REST 2008
version
2.0.7 released 21. June 2008
The
new standalone software versions REST 2008 was programmed and
designed by Matthew Herrmann, David Chiew, and Birgit Speller working at Corbett
Research (Sydney, Australia)
and Michael W. Pfaffl, Technical
University of Munich, Germany.
REST 2008 builds on
its predecessor REST 2005 with significant
improvements to randomization
algorithms.
This new revision introduces alternative data inputs such as single run
efficiency and amplification
takeoff point,
alleviating the
need to set amplification plot thresholds.
Download =>
Manual REST 2008
Download
=>
REST 2008 software (removed)
Slide show REST2008
Please download newest version REST 2009 =>
http://www.REST.de.com
Abstract
REST 2008 is a
standalone software package for analyzing gene expression using
realtime amplification data. The software addresses issues surrounding
the measurement of uncertainty in expression ratios by introducing
randomization and bootstrapping techniques. New confidence intervals
for expression levels also allow measurement of not only the
statistical significance of deviations but also their likely magnitude,
even in the presence of outliers. Whisker box plots provide a visual
representation of variation for each gene, highlighting potential
issues such as distribution skew. REST 2008 builds on its predecessor REST 2005 with significant
improvements to randomization algorithms.
This new revision introduces alternative data inputs such as single
sample efficiency and amplification takeoff point, alleviating the
need to set amplification plot thresholds.
What's NEW since REST 2005 ?
NEW  RESTRG mode
A new method of input
has been introduced, allowing users to copy and paste results from the
RotorGene software's Comparative Quantitation analysis. This is an
alternative to importing standard curve and CT results. See RESTRG
Mode chapter for more details.
NEW 
WhiskerBox Plots Exportable
WhiskerBox plots can
now be exported by rightclicking on the graph.
NEW 
Improved randomisation
Improvements to the
randomisation algorithms have been made, making confidence intervals
much tighter, and pvalues more accurate. In previous versions the
pairwise fixed reallocation was incorrectly matching the gene of
interest CT with the incorrect reference CT, this issue has been
rectified in REST 2008.
NEW 
Handling of standard curve variation
REST 2008 no longer
takes into account the variation of the standard curve and implements
improvements to the calculation of confidence intervals and pvalues.
In previous versions, the software would randomly pick two points from
the standard curve and calculate an efficiency based on that. However
there is a situation when two points are chosen that lie close to each
other on the standard curve, this can cause a bogus efficiency which
adds unnecessary outliers to the random distribution. We now calculate
the efficiency by determining the line of best fit for the standard
curve, this efficiency is used through the randomisation process.
Why REST
Prior to
REST (Relative Expression Software
Tool,
Pfaffl et al 2002), Relative Quantitation in qRTPCR was a
technique
which allowed the estimation of gene expression. While useful, it did
not
provide statistical
information suitable for comparing groups of treated versus untreated
samples
in a robust fashion. To illustrate with an example, let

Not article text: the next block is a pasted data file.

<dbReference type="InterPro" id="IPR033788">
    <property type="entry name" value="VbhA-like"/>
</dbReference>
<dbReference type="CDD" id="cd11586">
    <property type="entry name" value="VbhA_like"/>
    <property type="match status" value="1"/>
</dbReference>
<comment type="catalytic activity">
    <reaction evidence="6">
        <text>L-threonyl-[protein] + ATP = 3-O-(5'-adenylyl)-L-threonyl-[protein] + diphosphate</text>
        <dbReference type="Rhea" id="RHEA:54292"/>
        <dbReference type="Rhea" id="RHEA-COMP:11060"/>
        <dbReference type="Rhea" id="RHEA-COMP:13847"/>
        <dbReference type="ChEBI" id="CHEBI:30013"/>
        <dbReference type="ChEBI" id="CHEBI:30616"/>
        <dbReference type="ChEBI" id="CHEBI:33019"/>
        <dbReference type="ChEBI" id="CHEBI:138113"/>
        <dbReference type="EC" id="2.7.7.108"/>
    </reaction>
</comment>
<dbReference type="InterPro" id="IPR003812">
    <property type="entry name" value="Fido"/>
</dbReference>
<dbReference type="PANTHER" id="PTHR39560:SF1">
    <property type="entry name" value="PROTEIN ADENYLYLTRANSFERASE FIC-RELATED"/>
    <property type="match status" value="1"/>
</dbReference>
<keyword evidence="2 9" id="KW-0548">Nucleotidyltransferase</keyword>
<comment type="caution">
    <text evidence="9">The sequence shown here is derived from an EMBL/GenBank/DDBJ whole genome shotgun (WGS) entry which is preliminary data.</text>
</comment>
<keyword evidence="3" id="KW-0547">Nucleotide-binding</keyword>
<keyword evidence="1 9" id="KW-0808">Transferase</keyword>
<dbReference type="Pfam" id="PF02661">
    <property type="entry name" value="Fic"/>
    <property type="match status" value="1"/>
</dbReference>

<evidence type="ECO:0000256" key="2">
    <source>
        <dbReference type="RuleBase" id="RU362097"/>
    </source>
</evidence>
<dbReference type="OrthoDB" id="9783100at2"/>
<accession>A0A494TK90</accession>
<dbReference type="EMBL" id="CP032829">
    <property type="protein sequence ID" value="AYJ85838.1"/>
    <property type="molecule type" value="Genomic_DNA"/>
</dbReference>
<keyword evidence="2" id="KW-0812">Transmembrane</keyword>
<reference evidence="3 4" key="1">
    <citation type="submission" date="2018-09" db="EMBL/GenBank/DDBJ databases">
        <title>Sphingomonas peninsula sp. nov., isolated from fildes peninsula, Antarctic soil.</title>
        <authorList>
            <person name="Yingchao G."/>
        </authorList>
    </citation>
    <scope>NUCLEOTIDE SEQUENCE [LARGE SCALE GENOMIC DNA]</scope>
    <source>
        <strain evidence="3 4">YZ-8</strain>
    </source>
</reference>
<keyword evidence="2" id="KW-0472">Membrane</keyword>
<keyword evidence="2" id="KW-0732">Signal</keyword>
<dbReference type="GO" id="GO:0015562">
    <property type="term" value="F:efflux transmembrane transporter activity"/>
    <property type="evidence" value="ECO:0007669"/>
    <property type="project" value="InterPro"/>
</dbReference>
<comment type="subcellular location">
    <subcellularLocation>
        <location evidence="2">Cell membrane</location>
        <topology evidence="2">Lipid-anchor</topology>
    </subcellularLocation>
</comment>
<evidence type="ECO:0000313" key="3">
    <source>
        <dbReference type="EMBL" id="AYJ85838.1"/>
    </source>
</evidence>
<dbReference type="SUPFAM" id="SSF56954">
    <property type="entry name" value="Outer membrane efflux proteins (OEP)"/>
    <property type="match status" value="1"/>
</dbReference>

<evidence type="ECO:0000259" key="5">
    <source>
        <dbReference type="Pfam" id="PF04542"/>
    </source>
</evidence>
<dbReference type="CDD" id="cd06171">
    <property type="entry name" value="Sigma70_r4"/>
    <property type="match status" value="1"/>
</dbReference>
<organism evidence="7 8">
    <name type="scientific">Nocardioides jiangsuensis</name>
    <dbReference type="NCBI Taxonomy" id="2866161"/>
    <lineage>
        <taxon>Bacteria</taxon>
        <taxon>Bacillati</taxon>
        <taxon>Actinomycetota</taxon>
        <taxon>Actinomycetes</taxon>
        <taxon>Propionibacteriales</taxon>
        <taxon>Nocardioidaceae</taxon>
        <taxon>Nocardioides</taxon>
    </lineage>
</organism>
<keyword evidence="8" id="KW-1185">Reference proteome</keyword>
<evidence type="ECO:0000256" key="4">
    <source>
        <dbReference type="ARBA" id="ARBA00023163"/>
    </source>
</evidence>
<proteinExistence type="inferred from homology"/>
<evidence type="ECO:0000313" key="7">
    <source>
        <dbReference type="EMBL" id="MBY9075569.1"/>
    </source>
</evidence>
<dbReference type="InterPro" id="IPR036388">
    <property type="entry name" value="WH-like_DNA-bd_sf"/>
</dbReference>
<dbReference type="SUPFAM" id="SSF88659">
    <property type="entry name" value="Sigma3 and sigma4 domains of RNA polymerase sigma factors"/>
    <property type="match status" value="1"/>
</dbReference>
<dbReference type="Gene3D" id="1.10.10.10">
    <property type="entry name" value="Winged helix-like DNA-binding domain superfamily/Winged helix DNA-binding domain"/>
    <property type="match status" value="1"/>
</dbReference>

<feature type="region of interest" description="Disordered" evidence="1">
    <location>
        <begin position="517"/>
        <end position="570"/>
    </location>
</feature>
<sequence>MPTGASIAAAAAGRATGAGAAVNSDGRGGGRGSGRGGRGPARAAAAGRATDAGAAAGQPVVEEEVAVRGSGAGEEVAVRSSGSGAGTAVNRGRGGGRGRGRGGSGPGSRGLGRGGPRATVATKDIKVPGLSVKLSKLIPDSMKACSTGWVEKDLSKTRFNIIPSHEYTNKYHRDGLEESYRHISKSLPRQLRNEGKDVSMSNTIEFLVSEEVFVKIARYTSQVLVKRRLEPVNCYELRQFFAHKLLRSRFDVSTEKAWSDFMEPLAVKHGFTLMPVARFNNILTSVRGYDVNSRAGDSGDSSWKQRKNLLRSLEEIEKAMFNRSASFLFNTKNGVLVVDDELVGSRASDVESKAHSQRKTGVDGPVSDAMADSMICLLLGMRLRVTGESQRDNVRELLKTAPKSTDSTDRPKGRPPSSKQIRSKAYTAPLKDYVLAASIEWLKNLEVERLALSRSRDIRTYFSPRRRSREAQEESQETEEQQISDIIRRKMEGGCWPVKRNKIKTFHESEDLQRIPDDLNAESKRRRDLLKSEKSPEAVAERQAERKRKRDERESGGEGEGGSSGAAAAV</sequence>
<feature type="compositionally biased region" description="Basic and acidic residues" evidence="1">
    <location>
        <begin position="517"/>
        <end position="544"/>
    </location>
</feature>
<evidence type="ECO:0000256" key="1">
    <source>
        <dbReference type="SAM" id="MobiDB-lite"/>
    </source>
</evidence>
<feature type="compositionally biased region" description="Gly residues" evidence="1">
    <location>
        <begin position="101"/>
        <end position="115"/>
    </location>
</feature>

us
say we are testing to see if a particular mRNA is responsible for
sending pain
messages.
We split up our patients into two groups: one which will be subject to
pain (such
immersion of the hand in icecold water), and the other, which is our
control group. Following this, we measure the quantities of
gene of interest mRNA in both groups, relative to reference genes. Our
question is:
did the group subject to pain release more gene of interest mRNA than
the other? Prior approaches are insufficient
to answer this question. They may calculate an average expression value
indicating whether a particular subject in one group appeared to
release more or less
gene of interest mRNA than another subject, but
without
any statistical test to determine accuracy. Due to the use of ratios in
gene
expression, it becomes very complex to perform traditional statistical
analysis,
as ratio distributions do not have a
standard
deviation. REST 2005 overcomes these problems by using simple
statistical
randomisation
tests. Such tests can appear counterintuitive and so it is recommended
to read
the discussions on randomisation techniques in the topic Links before
continuing.
Hypothesis Test
The purpose of REST
2008 is to determine whether there is a significant difference between
samples and controls, while taking into account issues of reaction
efficiency and reference gene normalisation. Because the normalisation
and efficiency calculations involve ratios and multiple sources of
error, it would be extremely difficult to devise a traditional
statistical test, and so randomisation techniques are used instead.
The hypothesis test P(H1) indicated in the results table, represents
the probability of the alternate hypothesis that the difference between
sample and control groups is due only to chance. To devise a strong
randomisation test, we use the following randomisation scenario: "If
any perceived variation between samples and controls is due only to
chance, then we could randomly swap values between the two groups and
not see a greater difference than what we see between the labelled
groups."
The hypothesis test performs a large number of random reallocations of
samples and controls between the groups. It then counts the number of
times the relative expression of the randomly assigned group is greater
than the sample data.
Reference Gene Normalisation
REST 2008 allows the researcher to take into consideration multiple
reference genes when determining expression, although it still remains
possible to use a single reference. When estimating a sample's
expression ratio, an intermediate absolute concentration value is
calculated according to the following formula:
concentration =
efficiencyavg(Controls) – avg(Samples)